escape.  In both cases, the food and the human disappear by the next
morning.) That is, perhaps Reuben Hersh wishes to say that in both
scenarios what matters most are the social practices of the natives, not
whether Kong actually exists.  At any rate, I would appreciate some
clarification by both Neil Tennant and Reuben Hersh on what they wish to

***	From Reuben Hersh's earlier post (around December 20): ***

> Subject: Re: FOM: What is mathematics, really?, Gen Intellectual
>Interest, Political Agendas

> Since my name is occasionally being mentioned on this list, I
> take the privilege of explaining myself, or rather my book, *What
> Is Mathematics, Really?*

	The part that most interests me is the meaning of 'Really'.  In
what sense is mathematics *really* (just?) social construction?  Hersh

>	But there's a major chunk of reality that's
> neither transcendental, mental or physical.  What are
> money, war, religion, art, literature, music, patriotism, race hatred,
> universities, department stores, language, politics, government?  Real, 
> for sure.  But neither: (1) transcendental, (2) mental, or
> (2) physical. They are (4) social-cultural-historic realities. 

[I put the numbers in. C.S.]

>	Given this fourth choice for an answer to the title question,
> I claim that this is where math fits best.   

[...stuff snipped]

> This proposed answer to What is Mathematics? has not been popular in the
> philosophy of math community.  But it isn't new.  Leslie White proposed
>it explicitly, and in doing so gave credit to Emile Durkheim.

[More has been snipped]

>	In the last chapter, almost as an after thought, I raised the 
> question whether there is a correlation betweeen the humanist-Mainstream 
> split, and a political split betweeen right and left.  And I found, to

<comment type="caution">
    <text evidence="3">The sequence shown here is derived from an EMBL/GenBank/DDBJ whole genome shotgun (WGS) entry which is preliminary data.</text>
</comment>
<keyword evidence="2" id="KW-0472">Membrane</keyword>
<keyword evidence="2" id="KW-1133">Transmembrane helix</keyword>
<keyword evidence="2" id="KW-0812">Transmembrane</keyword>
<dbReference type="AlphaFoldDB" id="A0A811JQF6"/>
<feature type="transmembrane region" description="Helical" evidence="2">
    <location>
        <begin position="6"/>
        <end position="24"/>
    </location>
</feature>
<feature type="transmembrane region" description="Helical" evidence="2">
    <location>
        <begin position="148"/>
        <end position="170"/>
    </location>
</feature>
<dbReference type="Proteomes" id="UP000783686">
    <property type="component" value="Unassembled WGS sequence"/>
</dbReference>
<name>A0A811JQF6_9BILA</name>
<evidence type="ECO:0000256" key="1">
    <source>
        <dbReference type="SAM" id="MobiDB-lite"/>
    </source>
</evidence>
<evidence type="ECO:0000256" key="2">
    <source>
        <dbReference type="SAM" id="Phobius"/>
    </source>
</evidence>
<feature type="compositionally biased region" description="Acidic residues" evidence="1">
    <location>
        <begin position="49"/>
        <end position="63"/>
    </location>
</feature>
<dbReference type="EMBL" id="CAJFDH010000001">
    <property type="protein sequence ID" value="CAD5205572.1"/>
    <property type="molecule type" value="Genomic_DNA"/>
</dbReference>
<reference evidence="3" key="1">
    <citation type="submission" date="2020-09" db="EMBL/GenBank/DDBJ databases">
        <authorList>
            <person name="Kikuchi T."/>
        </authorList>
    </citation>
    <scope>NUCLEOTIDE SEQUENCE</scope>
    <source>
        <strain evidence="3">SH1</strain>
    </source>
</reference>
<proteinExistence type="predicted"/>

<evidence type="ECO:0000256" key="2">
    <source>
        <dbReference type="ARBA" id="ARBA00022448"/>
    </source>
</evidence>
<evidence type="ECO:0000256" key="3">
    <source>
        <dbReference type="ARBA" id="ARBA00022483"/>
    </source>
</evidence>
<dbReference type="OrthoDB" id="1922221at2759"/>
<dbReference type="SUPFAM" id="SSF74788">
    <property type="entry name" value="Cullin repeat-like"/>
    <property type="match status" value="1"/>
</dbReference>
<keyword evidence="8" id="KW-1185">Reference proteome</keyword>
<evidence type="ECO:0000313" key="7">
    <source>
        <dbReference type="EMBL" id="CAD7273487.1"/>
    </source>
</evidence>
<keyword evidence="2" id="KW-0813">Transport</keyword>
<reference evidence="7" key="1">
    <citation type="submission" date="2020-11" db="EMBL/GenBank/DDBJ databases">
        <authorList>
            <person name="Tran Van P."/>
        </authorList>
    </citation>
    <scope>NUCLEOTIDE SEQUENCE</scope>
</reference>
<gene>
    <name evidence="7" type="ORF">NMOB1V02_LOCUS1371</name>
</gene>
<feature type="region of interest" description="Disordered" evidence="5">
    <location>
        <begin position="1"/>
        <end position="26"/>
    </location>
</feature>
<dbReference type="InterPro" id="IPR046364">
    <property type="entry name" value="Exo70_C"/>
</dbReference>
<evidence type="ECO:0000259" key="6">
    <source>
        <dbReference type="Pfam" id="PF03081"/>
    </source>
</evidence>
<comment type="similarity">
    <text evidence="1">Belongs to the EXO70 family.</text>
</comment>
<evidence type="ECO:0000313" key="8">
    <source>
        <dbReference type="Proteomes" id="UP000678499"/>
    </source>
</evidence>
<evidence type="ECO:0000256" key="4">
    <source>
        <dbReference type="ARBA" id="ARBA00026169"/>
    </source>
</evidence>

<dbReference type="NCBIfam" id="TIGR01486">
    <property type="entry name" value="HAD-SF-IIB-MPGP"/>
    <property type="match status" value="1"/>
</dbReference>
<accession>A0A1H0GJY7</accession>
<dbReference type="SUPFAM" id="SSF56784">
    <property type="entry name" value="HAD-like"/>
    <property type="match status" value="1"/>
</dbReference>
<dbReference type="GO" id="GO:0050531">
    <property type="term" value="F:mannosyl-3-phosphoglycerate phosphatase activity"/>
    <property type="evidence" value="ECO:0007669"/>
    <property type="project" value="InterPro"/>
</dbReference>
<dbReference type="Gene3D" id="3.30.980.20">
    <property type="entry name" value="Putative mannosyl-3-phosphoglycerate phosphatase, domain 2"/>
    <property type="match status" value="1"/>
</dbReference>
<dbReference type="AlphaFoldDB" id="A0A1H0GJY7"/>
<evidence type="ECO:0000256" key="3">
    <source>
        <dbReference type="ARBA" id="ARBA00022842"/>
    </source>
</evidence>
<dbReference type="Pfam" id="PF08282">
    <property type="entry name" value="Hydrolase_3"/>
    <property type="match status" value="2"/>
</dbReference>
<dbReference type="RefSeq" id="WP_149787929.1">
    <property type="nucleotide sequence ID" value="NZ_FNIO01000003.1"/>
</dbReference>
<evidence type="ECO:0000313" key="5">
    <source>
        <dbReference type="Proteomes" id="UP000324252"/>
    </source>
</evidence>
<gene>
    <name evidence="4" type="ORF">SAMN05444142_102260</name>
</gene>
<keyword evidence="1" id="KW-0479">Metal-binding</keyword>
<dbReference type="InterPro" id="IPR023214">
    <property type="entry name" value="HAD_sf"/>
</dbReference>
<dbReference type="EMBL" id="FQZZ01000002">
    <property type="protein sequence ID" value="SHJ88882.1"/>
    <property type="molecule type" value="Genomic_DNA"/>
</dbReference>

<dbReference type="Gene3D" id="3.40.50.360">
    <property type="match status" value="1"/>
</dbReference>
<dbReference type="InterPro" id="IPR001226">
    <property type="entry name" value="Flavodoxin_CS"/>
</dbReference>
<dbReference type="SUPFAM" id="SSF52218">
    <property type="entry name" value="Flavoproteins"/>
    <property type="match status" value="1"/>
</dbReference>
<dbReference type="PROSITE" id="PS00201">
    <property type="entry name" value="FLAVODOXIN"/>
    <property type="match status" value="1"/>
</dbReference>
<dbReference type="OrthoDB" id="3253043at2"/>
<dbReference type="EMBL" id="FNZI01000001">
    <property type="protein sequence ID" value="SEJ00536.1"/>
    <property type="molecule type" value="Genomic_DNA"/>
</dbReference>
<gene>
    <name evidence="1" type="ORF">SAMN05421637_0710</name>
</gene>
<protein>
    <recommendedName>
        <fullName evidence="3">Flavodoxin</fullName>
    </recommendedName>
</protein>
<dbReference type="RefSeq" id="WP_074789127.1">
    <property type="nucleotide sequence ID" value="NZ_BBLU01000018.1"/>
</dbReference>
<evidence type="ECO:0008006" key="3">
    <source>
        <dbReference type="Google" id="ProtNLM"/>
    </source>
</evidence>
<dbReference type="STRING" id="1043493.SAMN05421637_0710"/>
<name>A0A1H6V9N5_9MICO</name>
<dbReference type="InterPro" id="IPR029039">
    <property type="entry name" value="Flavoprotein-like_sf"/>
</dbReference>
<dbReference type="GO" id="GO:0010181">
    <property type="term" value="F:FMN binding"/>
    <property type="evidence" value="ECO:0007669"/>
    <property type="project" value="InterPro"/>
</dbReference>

> no one's surprise, that humanism tends to associate with left,
> Mainstream with right. 

>	This is a distinction between philosophies, not between 
> mathematics!  I know nothing of aristocratic or humanitarian
> mathematics.

	I don't fully understand the above.  Is the point that there *is*
or *should be* one and only one mathematics?  If so, why?  That is, if
mathematics is *only* a kind of social construction, which presumably
satisfies certain deep social-psychological needs, then why shouldn't
there be multiple mathematics?  Sort of like having multiple basketball
leagues to support our need to watch more basketball games. Going back to
the Kong image, if scenario 2 is what really takes place (there's no Kong,
just other animals out there in the dark, scary jungle), then why
shouldn't there be multiple myths about jungle creatures, in order to
satisfy more persons' needs? That is, applying scenario 2 to mathematics,
why shouldn't there be distinct kinds of mathematics?

>	One big mistake I made, to which I plead naivete.  I didn't 
> recognize the danger of being associated with the black plague 
> of postmodernism.   (Actually, after some effort I have 
> failed to understand what postmodernism is.)